Synopses & Reviews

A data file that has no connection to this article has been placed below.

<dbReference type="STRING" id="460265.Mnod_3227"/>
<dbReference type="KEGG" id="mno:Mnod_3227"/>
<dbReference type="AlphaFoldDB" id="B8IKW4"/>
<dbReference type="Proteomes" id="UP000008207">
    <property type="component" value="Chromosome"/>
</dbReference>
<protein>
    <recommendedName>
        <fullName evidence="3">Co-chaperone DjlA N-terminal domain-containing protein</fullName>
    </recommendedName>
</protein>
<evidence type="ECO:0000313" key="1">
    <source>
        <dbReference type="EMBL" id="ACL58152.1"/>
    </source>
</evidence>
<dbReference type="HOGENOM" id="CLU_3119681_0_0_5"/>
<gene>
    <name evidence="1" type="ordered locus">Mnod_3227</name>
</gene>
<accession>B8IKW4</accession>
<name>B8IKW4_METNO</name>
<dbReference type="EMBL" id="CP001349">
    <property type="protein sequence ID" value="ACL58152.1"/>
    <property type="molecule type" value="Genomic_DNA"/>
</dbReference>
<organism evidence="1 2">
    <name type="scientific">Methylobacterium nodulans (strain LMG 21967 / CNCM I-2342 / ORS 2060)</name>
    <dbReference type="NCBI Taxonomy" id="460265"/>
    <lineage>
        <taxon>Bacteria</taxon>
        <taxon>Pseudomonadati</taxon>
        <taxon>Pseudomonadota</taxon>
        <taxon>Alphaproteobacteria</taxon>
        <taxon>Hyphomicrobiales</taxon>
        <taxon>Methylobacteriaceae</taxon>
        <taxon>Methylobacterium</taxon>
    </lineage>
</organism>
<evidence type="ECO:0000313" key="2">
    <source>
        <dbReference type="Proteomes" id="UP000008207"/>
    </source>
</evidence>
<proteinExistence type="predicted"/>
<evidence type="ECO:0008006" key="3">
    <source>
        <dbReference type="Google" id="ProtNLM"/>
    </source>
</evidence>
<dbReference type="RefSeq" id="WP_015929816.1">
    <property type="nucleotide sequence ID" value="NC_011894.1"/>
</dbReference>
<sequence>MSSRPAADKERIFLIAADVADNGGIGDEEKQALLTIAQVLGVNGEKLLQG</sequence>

William Shakespeare's The Merchant of Venice is a richly complicated and, to some, a deeply disturbing work. Several themes are presented within the framework of a traditional comedy that calls for the triumph of young lovers over their restrictive elders. Yet, the play, with its highly debated portrayal of the moneylender Shylock, resists easy categorization, incorporating elements of tragedy and romance in equal portion. This new edition of critical essays features an introduction by Shakespearean scholar Harold Bloom, a chronology of the Bard's life, a bibliography, and an index for quick reference.